Friday, August 21, 2009

Making a Worm House

This was a very popular activity with my daughter and her friends. How can you beat worms for easy-care, quiet pets?! :)

You'll need:

-- a clean, dry 2-liter plastic bottle (just rinse well; don't use soap)
-- an Xacto knife or razor blade to cut the top off the bottle
-- sand, dirt, newspaper for inside worm house
-- trowel for digging up wormy friends
-- plastic wrap to put across top of house
-- veggie scraps or rice cereal powder to feed your worms

Step One: Using your razor blade or Xacto Knife, cut the top rounded part off of your 2-liter bottle:

Step Two: Have your child help you shred up some newspaper. (Don't use any glossy inserts or magazine stuff; just the regular ol' newspaper). Put a couple of inches of newspaper in the bottom of the worm house.

Step Three: Layer sand and dirt, alternately, up to a few inches from the top of your worm house. A couple of inches of dirt, a couple of sand; and so on. I think we had space to do this cycle just 2 times. Somewhere in the middle of this, you can sprinkle a little baby oatmeal or rice cereal powder for the worms to eat; or toss in a few pieces of diced veggie like tomato scraps, a couple potato peels (diced very small) -- something the worms can eat.

Step Four: Find your worms! This may be easiest after a rain. We found one big nightcrawler, which we gave to our friend, and then a bunch of teeny tiny worms. (I read later that nightcrawlers feel the vibrations when you are digging, and they hurry down deeper, which was probably why we only caught that one and no others. You have to be a little fast to catch them! The regular garden worms are easy, though.) My daughter got so into her worms that we actually bought a few more nightcrawlers from a pet shop the next day, so she could see them better.

Step Five: Place a layer of plastic wrap across the top of your worm house and poke a few small holes in it. Keep it in a cool, dark place for up to 10 days. Check on your worms a few times a day, and you will see them dig tunnels, gradually mixng the sand and dirt together. Sometimes they will even slide right alongside the plastic, and you can see their insides. Be sure to put the worm house back in its dark place when you are done (more than a few minutes of light at a time is bad for them). After a week or so, release them into your garden or compost pile, where they will live on happily, keeping your garden healthy.



We learned a lot about worms during our "worm week."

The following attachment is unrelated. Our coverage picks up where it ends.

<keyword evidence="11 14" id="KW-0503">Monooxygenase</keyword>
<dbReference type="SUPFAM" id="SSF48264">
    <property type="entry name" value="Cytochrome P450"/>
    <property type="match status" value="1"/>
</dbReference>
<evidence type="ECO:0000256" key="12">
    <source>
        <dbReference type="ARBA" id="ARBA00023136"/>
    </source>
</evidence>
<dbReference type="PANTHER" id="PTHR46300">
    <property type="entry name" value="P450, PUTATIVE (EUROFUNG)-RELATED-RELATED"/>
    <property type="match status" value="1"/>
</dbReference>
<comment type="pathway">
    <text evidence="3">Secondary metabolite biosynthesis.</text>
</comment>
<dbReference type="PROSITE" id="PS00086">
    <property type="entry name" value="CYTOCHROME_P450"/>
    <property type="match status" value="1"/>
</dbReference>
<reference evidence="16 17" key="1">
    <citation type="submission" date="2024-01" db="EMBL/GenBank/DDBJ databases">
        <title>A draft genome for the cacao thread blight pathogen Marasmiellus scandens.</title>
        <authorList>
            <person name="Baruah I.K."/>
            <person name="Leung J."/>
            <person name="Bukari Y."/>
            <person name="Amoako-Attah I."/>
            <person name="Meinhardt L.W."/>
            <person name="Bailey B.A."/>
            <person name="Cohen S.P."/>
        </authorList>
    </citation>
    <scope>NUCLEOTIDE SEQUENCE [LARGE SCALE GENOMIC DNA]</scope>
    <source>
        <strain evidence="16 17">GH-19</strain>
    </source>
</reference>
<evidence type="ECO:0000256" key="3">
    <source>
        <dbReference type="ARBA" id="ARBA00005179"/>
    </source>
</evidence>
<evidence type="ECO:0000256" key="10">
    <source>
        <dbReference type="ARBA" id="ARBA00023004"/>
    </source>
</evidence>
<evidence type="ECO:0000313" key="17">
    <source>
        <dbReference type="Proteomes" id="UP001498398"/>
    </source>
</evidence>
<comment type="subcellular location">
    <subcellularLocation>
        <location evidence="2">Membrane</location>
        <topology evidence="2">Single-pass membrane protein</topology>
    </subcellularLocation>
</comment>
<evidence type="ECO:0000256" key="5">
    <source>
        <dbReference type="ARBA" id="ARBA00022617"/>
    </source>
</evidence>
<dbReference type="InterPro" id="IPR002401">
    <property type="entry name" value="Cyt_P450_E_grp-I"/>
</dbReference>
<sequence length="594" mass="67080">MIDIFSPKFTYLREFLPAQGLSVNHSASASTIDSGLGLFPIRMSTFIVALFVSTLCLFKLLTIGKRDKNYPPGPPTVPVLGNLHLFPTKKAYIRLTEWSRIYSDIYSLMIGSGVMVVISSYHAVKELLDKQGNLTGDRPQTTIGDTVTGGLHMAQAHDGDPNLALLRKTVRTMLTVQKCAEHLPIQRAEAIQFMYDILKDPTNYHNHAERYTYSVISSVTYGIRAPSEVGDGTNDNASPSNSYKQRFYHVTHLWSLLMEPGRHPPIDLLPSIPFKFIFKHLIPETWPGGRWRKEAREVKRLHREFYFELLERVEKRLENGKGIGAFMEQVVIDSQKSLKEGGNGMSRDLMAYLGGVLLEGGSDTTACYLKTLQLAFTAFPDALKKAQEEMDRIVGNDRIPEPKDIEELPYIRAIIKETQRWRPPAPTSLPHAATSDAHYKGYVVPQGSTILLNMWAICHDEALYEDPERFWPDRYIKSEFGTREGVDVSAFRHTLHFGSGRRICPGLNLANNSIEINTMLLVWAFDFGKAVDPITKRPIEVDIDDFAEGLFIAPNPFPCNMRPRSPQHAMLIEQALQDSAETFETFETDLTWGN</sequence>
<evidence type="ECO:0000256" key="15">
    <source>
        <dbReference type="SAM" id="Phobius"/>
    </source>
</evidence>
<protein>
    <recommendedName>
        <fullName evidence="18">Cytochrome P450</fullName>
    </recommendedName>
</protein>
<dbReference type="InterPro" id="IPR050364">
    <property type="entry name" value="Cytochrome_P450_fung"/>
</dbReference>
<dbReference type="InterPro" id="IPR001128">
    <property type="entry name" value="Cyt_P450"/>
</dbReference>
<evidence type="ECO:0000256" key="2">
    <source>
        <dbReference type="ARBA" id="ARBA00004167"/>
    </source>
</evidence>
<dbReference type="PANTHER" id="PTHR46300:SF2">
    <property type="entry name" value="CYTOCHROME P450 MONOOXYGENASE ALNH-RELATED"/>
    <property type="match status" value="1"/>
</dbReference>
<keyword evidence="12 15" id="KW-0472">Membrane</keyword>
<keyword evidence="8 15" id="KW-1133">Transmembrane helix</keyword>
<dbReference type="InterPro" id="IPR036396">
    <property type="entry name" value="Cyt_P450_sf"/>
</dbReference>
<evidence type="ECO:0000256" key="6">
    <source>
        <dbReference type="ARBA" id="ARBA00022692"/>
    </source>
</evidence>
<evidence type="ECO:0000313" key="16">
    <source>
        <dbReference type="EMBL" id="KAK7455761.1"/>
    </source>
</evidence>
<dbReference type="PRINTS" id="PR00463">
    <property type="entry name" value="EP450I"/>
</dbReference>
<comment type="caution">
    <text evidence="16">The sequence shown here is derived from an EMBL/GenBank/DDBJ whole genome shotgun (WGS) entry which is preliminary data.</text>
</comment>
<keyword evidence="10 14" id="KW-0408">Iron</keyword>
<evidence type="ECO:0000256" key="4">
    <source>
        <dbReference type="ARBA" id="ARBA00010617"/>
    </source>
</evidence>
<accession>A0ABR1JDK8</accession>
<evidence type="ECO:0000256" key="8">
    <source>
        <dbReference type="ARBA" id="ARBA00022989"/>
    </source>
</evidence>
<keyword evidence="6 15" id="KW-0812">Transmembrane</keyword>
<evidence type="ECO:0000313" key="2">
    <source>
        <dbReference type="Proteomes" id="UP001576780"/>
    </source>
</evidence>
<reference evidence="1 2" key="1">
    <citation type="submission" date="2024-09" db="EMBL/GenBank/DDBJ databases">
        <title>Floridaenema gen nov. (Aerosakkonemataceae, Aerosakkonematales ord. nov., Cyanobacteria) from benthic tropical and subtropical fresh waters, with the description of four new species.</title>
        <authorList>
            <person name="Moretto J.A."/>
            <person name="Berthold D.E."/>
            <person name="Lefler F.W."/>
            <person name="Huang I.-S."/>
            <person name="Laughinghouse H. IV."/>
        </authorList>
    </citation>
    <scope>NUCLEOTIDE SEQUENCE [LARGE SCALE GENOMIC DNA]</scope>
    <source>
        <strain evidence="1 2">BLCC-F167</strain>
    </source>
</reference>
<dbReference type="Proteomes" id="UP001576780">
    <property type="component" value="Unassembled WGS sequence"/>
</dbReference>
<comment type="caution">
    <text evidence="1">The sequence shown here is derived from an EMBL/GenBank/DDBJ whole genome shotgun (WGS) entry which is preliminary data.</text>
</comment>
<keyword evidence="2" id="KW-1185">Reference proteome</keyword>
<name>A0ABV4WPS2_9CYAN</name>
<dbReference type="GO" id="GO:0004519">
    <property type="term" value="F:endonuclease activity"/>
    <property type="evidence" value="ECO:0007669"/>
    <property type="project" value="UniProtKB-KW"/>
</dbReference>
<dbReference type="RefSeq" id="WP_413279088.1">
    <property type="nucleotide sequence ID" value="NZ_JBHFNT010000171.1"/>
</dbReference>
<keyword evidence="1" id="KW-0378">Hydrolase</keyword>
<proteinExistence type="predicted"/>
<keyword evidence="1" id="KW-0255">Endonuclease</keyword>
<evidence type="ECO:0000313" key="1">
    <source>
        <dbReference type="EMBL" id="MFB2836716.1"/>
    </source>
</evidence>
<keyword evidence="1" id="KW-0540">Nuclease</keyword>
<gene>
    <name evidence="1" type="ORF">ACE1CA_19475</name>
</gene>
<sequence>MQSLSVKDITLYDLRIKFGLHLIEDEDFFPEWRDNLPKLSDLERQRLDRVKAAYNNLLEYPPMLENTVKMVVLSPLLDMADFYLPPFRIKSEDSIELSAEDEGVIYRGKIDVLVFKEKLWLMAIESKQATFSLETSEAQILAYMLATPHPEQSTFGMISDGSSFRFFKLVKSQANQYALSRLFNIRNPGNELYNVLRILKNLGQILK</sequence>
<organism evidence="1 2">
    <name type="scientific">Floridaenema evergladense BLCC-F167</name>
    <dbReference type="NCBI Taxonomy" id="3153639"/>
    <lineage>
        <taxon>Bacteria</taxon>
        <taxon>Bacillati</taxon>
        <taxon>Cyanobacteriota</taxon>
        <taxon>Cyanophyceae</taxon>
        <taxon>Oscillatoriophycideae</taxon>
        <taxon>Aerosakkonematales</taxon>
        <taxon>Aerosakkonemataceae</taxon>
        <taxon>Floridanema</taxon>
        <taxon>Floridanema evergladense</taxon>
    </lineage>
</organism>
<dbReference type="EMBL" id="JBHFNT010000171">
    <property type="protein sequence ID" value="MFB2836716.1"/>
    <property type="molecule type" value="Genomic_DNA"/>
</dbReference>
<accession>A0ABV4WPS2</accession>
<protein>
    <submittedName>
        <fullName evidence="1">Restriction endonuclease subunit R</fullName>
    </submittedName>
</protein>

We read the books Diary of a Worm and Bob and Otto. Both very good!

We enjoyed the narrative and videos at The Adventures of Herman the Worm, a great web site for kids from the University of Illinois extension. (We especially were interested in learning about the worms' anatomy -- did you know they have a gizzard, like a chicken does? It's a little organ right behind their mouths and it's filled with teensy rock particles. When a worm ingests food, it can't chew, so the gizzard grinds up the food into smaller particles that the worm is able to digest. One of our worms slithered right along the plastic container and we were able to see its gizzard in action!)

Worms also have five hearts! We learned this on the great web site Wendell the Worm. You can see a little video of a worm's five hearts pumping blood. You can also see a video of a baby worm hatching from a cocoon smaller than a grain of rice. (I had trouble linking to these directl, so you can click on the "All About Earthworms" links to get there.)

Herman's "Worm Facts" are fascinating -- we learned that there are worms in Australia that regularly grow to 12 feet long! The longest worm ever found was in South America, and was 22 feet long! Aaaa! We pulled out the tape measure and tried to imagine worms as long as our whole house!

You can visit Wendell the Worm's cousins, including Larry Leech and Paulette Planaria.

You can eat a "worm snack" if you dare -- a cup of chocolate pudding with a gummy worm stuck inside, and cookie crumbs sprinkled on top. ;)

"Worm Art" -- glue lots of lengths of different colored string on sandpaper.

This link was really fun....have your child click on their state to see worm pictures sent in from kids in that state.

Can your child figure out what's funny about this poem?:

It's such a shock,
I almost screech
When I find a worm
inside my peach!

But then, what really
makes me blue
Is to find a worm
who's bit in two!

-William Cole

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